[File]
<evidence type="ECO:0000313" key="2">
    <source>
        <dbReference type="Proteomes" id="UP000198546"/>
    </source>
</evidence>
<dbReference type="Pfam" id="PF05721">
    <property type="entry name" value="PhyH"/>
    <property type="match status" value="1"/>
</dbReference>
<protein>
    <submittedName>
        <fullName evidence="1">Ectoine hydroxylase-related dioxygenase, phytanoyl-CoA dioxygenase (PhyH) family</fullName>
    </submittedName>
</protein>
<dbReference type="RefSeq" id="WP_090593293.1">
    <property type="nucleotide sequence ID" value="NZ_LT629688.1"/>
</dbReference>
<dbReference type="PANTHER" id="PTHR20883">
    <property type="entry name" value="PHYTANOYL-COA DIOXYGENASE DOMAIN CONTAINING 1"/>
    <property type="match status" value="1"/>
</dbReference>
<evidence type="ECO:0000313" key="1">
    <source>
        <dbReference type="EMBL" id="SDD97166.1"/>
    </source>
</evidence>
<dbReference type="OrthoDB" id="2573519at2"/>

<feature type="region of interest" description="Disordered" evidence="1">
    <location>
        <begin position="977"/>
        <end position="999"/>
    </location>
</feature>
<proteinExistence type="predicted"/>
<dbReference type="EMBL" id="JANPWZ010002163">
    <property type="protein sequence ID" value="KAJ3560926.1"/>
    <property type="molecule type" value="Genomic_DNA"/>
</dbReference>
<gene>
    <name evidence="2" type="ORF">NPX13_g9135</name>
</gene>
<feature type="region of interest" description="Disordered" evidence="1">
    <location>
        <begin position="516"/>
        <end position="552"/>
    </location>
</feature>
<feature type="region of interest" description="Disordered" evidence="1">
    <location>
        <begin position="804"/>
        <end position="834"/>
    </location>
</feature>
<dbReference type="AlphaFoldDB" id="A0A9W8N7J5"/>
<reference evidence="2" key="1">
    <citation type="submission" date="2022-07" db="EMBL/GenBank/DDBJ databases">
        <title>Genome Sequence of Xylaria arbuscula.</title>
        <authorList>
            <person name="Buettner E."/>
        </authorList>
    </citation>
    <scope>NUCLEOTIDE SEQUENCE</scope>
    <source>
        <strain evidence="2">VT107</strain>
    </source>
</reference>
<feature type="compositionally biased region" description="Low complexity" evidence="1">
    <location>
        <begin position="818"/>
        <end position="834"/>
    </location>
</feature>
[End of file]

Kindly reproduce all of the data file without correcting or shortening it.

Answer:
<evidence type="ECO:0000313" key="2">
    <source>
        <dbReference type="Proteomes" id="UP000198546"/>
    </source>
</evidence>
<dbReference type="Pfam" id="PF05721">
    <property type="entry name" value="PhyH"/>
    <property type="match status" value="1"/>
</dbReference>
<protein>
    <submittedName>
        <fullName evidence="1">Ectoine hydroxylase-related dioxygenase, phytanoyl-CoA dioxygenase (PhyH) family</fullName>
    </submittedName>
</protein>
<dbReference type="RefSeq" id="WP_090593293.1">
    <property type="nucleotide sequence ID" value="NZ_LT629688.1"/>
</dbReference>
<dbReference type="PANTHER" id="PTHR20883">
    <property type="entry name" value="PHYTANOYL-COA DIOXYGENASE DOMAIN CONTAINING 1"/>
    <property type="match status" value="1"/>
</dbReference>
<evidence type="ECO:0000313" key="1">
    <source>
        <dbReference type="EMBL" id="SDD97166.1"/>
    </source>
</evidence>
<dbReference type="OrthoDB" id="2573519at2"/>

<feature type="region of interest" description="Disordered" evidence="1">
    <location>
        <begin position="977"/>
        <end position="999"/>
    </location>
</feature>
<proteinExistence type="predicted"/>
<dbReference type="EMBL" id="JANPWZ010002163">
    <property type="protein sequence ID" value="KAJ3560926.1"/>
    <property type="molecule type" value="Genomic_DNA"/>
</dbReference>
<gene>
    <name evidence="2" type="ORF">NPX13_g9135</name>
</gene>
<feature type="region of interest" description="Disordered" evidence="1">
    <location>
        <begin position="516"/>
        <end position="552"/>
    </location>
</feature>
<feature type="region of interest" description="Disordered" evidence="1">
    <location>
        <begin position="804"/>
        <end position="834"/>
    </location>
</feature>
<dbReference type="AlphaFoldDB" id="A0A9W8N7J5"/>
<reference evidence="2" key="1">
    <citation type="submission" date="2022-07" db="EMBL/GenBank/DDBJ databases">
        <title>Genome Sequence of Xylaria arbuscula.</title>
        <authorList>
            <person name="Buettner E."/>
        </authorList>
    </citation>
    <scope>NUCLEOTIDE SEQUENCE</scope>
    <source>
        <strain evidence="2">VT107</strain>
    </source>
</reference>
<feature type="compositionally biased region" description="Low complexity" evidence="1">
    <location>
        <begin position="818"/>
        <end position="834"/>
    </location>
</feature>